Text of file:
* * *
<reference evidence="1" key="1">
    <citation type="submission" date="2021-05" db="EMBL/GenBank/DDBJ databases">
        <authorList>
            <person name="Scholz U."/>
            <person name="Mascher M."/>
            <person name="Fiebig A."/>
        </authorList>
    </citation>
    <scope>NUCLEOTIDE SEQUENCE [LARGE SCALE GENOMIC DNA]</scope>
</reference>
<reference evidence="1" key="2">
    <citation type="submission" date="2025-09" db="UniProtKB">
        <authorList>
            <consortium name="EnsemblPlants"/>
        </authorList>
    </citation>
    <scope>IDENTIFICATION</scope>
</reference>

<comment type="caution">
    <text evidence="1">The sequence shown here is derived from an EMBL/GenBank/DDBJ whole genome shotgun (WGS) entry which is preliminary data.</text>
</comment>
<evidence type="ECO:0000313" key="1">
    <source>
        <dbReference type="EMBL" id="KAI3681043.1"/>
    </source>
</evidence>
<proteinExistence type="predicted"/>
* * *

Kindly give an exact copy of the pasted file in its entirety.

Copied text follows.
<reference evidence="1" key="1">
    <citation type="submission" date="2021-05" db="EMBL/GenBank/DDBJ databases">
        <authorList>
            <person name="Scholz U."/>
            <person name="Mascher M."/>
            <person name="Fiebig A."/>
        </authorList>
    </citation>
    <scope>NUCLEOTIDE SEQUENCE [LARGE SCALE GENOMIC DNA]</scope>
</reference>
<reference evidence="1" key="2">
    <citation type="submission" date="2025-09" db="UniProtKB">
        <authorList>
            <consortium name="EnsemblPlants"/>
        </authorList>
    </citation>
    <scope>IDENTIFICATION</scope>
</reference>

<comment type="caution">
    <text evidence="1">The sequence shown here is derived from an EMBL/GenBank/DDBJ whole genome shotgun (WGS) entry which is preliminary data.</text>
</comment>
<evidence type="ECO:0000313" key="1">
    <source>
        <dbReference type="EMBL" id="KAI3681043.1"/>
    </source>
</evidence>
<proteinExistence type="predicted"/>